Several publications have analyzed the potential of these instances, specially focusing on the cost reduction. For example, authors in [35] conduct a detailed analysis regarding the effect of the location over the overall cost of deploying a spot instance. With the same purpose, some works also characterize and model the spot instance prices. In [36], the authors apply different statistical measures to detect typical pricing patterns, which might help users taking more informed bidding decisions. Authors in [37] use a Neural Network based algorithm with which the future values of spot instances can be predicted, minimizing the overall cost. In [38], both the price and the time between price changes are modeled with a mixed Gaussian distribution. However, pricing patterns change with time, and they might strongly depend on the particular provider; for instance, the authors of [39] state that Amazon’s EC2 prices are typically generated at random, from a dynamic hidden reserve price, rather than being market-driven. Therefore, having an exact model would actually require to statistically re-evaluate the pricing patterns. Opposed to [38], our purpose is not to precisely mimic a particular AWS spot pricing, but rather to build a sensible model reflecting price variations, to allow us carrying out systematic and extensive experiments of the performance of the proposed scheme, so as to yield more accurate and tight results, and to extract more meaningful conclusions.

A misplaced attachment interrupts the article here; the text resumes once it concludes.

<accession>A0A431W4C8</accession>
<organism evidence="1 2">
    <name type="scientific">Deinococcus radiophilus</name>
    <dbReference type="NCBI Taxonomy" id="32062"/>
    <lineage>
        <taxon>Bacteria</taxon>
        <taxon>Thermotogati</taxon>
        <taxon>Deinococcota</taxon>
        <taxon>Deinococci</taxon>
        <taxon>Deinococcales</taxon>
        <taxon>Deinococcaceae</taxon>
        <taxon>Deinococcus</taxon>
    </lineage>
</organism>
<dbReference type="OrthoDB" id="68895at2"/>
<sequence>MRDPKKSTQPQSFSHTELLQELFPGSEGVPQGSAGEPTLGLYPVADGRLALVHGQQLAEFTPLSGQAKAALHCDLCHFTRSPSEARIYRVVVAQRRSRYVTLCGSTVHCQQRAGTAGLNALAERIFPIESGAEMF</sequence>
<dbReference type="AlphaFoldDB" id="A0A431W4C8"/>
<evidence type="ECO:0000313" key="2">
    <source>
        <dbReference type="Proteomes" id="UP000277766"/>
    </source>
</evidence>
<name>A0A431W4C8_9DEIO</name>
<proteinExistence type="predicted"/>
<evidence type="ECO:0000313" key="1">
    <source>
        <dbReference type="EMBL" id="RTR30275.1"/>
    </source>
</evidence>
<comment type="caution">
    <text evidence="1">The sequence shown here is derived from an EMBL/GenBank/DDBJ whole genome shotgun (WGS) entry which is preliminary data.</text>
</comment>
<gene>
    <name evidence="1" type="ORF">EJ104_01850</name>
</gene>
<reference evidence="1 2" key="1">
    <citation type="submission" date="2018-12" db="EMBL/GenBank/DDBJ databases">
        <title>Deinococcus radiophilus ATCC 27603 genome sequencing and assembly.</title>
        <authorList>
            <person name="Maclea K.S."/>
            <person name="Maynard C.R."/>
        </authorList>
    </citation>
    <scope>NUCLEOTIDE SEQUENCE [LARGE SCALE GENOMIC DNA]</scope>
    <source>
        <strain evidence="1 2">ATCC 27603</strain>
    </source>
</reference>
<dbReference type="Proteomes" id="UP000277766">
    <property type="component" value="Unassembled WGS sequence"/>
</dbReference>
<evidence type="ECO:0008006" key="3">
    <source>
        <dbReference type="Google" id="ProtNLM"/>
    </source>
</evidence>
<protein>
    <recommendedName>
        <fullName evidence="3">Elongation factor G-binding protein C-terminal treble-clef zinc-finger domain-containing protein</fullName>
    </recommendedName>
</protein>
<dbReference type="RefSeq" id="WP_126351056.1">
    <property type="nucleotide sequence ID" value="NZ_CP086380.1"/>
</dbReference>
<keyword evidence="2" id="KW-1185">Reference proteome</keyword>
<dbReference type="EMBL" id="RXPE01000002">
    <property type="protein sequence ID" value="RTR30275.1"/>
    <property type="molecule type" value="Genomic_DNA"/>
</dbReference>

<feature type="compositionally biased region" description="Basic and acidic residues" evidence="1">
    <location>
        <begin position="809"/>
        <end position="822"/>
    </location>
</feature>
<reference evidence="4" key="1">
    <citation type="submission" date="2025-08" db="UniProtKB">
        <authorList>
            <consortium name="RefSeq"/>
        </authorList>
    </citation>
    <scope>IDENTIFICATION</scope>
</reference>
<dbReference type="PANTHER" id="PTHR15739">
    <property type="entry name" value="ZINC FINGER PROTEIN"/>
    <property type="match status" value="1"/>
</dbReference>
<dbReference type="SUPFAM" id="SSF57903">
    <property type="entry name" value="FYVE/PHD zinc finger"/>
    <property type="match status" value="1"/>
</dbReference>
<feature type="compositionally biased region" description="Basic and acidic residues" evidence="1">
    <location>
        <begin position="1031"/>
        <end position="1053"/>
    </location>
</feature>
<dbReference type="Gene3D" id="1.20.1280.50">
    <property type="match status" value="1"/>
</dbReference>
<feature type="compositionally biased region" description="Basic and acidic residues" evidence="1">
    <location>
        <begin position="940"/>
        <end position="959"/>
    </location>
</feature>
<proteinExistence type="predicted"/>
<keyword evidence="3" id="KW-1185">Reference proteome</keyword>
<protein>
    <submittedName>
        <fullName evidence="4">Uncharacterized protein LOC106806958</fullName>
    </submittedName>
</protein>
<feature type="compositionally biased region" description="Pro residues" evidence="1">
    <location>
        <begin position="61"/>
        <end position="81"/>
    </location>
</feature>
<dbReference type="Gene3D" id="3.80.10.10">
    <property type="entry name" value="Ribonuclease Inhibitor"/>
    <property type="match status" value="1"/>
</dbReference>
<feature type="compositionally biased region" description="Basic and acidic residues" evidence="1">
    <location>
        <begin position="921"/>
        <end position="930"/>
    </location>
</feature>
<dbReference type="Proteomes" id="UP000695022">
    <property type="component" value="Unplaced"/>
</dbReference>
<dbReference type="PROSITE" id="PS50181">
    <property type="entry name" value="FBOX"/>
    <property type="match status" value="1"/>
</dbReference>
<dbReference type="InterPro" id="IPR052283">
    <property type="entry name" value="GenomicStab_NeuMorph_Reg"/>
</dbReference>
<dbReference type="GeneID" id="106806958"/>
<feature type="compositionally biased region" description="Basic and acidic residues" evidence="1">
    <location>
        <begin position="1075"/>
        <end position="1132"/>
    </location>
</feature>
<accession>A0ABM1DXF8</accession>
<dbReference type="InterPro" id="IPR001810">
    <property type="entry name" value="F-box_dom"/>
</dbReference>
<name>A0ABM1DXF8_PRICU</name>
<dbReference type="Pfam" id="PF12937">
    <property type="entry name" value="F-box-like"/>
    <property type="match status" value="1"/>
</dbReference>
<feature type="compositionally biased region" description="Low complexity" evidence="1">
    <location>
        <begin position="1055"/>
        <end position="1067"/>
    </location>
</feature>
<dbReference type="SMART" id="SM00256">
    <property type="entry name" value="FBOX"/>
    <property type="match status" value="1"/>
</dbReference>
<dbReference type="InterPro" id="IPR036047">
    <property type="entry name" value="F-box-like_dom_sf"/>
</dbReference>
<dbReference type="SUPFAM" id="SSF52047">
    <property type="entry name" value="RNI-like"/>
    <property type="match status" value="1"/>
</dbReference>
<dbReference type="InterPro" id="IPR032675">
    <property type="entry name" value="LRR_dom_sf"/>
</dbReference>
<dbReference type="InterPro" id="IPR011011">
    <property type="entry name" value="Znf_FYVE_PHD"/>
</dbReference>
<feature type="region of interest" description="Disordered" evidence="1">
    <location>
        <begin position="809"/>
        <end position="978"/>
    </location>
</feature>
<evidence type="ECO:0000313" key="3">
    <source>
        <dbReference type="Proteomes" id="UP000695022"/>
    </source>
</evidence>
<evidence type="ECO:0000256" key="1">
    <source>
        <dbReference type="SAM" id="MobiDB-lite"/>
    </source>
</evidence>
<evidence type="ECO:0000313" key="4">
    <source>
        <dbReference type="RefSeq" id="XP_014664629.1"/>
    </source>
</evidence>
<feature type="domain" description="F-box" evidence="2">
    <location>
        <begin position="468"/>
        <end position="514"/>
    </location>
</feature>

Many other studies have developed solutions to foster fault tolerance. For instance, the authors of [40,41] propose checkpointing strategies to cope with interruptions of running spot instances. In [42], the authors highlight the need to work on price modeling and to enhance availability. In order to provide a fault-tolerant service, the works discussed in [43,44,45] promoted a distributed system, i.e., a multi-cloud environment.
Random Linear Network Coding (RLNC), the most widespread NC solution, is a particularly valuable tool for this type of environments. It exploits the characteristics of the wireless medium [46,47,48]. It also leverages the properties of distributed storage systems, as demonstrated in [49,50] as well as in the extension of the latter work [51]. In this sense, RLNC enables any node within a network not only to store and forward received packets, but also to recode them into coded packets [15,52]. This is done by linearly combining the packets using randomly chosen coefficients from a finite field F q of size 2 q . The encoding operation of M packets can be described as follows: